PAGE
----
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Saturday, November 8, 2008

Really Bad Day and Really Hard Decisions

You know you've had a rough time when a rejection is the best part of your day.

I'm feeling drained, emotionally wrung out. Exhausted, bitter, tired.

And I don't have one specific thing I can point to and go, "Aha! This is all your fault! You did this me! Now you will pay!" Rather, it's a collection of things. Some of this, some of that. And underneath all of it a frustration with rough drafts.

I love writing. I love creating something new. But I'm a horrible and impatient person and Do Not love editing or polishing. I go the wrong way around, perhaps. I don't edit, I rewrite. The chapter is wrong? Redo it entirely, from a new POV. I don't like this scene? Rewrite every chapter from 1 to Here and see if it feels better.

Now I realize rewriting just gives me a new first draft that looks eerily like the last book I wrote, but isn't. I change a scene, change a fact, change a motivation and wind up creating new plot holes and story arcs and problems.

Am I quitting writing? No.

Am I quitting NaNo? Not yet, but it's an option.

Am I burning my computer? No, but I'm retiring the ViS series until further notice. I've spent a lot of time there. Given it a lot of consideration. And realized that there are some major over-arching problems with the series.

The problem with a series like this is that space, time, and physics have a new set of rules. But the rules, whatever they are, have to be set in stone. You can't write one book in isolation when you plan a series. You can't change the rules (unless your name is Terry Pratchett). You can't back down from a series.

I started the ViS with an idea, taking the thought that vampires are real propogated by five billion urban fantasy books and pushed that thought forward in time. Vampires in Space. Vampires, werewolves, shape shifters, 'pathics, aura readers, powers... really cool people with really fast ship and really big guns.

The original story line was a simple, noir-style, murder mystery with a-line skirts, a vampire named Kassandra Troy, a cyborg detective, and a space port. Beautiful, elegant, dark. All the things I love about edgy fiction.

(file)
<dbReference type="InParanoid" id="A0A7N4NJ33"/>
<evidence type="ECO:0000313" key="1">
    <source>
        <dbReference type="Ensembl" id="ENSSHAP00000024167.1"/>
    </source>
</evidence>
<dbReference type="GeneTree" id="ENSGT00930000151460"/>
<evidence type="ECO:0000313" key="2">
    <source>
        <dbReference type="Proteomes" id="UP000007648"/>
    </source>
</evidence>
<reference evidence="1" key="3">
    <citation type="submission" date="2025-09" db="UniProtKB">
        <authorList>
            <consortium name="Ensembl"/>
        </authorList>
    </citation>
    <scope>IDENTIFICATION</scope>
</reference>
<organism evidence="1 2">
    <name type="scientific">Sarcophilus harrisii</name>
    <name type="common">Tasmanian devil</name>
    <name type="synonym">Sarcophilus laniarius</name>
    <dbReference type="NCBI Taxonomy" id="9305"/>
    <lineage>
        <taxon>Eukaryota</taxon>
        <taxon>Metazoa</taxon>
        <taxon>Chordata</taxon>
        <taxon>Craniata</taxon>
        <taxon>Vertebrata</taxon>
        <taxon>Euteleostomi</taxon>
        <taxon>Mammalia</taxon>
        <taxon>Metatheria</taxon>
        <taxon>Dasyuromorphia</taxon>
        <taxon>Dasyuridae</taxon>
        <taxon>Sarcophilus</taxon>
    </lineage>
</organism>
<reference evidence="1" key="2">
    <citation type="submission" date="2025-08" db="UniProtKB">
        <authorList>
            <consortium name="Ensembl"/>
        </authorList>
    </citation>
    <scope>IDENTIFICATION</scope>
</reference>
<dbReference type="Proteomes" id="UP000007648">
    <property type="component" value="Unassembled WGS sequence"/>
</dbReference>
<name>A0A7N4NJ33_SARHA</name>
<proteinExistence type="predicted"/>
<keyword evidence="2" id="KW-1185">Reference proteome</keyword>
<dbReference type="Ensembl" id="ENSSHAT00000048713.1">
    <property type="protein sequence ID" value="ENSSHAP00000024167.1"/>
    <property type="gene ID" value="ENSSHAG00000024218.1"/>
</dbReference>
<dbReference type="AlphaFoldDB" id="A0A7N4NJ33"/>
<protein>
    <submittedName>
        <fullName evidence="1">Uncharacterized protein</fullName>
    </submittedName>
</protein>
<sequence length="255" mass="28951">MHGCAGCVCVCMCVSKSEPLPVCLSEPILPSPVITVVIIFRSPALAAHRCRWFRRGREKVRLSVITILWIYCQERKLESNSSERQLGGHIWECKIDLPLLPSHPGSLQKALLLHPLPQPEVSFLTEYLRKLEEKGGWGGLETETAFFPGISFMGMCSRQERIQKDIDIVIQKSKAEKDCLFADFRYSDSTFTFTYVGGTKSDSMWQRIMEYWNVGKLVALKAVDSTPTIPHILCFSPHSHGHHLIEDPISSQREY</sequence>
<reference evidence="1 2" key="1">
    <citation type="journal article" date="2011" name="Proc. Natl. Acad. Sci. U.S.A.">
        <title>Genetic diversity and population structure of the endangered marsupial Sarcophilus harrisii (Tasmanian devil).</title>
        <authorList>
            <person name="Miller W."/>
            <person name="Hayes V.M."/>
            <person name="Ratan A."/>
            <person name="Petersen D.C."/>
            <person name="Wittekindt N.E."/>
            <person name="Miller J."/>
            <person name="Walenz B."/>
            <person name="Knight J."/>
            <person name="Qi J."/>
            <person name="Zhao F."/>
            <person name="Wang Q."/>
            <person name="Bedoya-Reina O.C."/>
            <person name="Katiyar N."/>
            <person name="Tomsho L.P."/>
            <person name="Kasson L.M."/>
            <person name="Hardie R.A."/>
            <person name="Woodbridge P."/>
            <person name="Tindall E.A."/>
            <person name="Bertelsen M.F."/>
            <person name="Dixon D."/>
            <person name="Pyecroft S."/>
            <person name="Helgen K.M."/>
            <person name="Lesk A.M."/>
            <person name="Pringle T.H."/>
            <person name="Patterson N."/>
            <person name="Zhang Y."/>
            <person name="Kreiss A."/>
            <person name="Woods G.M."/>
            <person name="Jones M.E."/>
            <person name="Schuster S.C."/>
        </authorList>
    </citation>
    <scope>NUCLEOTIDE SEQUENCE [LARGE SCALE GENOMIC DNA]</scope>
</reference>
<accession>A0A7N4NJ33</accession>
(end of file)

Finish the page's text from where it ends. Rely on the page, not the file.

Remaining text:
Then things went terribly, horribly, almost indescribably wrong. The universe exploded, expanding to the point where I have over 20 books outlined and more characters walking in daily. Not just one simple story, but dozens of characters, stories, and perspectives.

And I fell in love.

I wanted to write every story right then. I would forgo everything just to get these ideas out of my head and trapped for all time in the cage of words. It's what I desperately wanted. Until the fatal attraction wore off and I realized just how much work these wild ideas needed. They are not tame. They are not sterilized. And they are not Mary Sue free. In fact, they really aren't all original.

Noble hero saves day - blech.

All powerful being needs help from dashing hero - blech

The butler did it - shoot me NOW.

Is the series worth salvaging? Yes. Most the characters are well fleshed out in my mind. Some of the story lines can work for basic bone structure, but need tension and layering added. A few ideas will be taken out back, shot, and dropped in the river but such things are - at times - necessary.

The real question is do I have the chops to do these stories justice right now. And the answer is, no. I can see it in my head. I have an idea. But this isn't a small cast story. It isn't a simple character driven story. It's a sprawling series that is going to make the Roman Empire look like Utica, Kansas (pop. 192).

I have quite a few other ideas in the works. Stand alone books with smaller casts that won't demand I rewrite the universe. Stories and characters I like. I've been told that, on average, it takes ten books for an author to progress to the point where they are well known. I don't see that being a problem.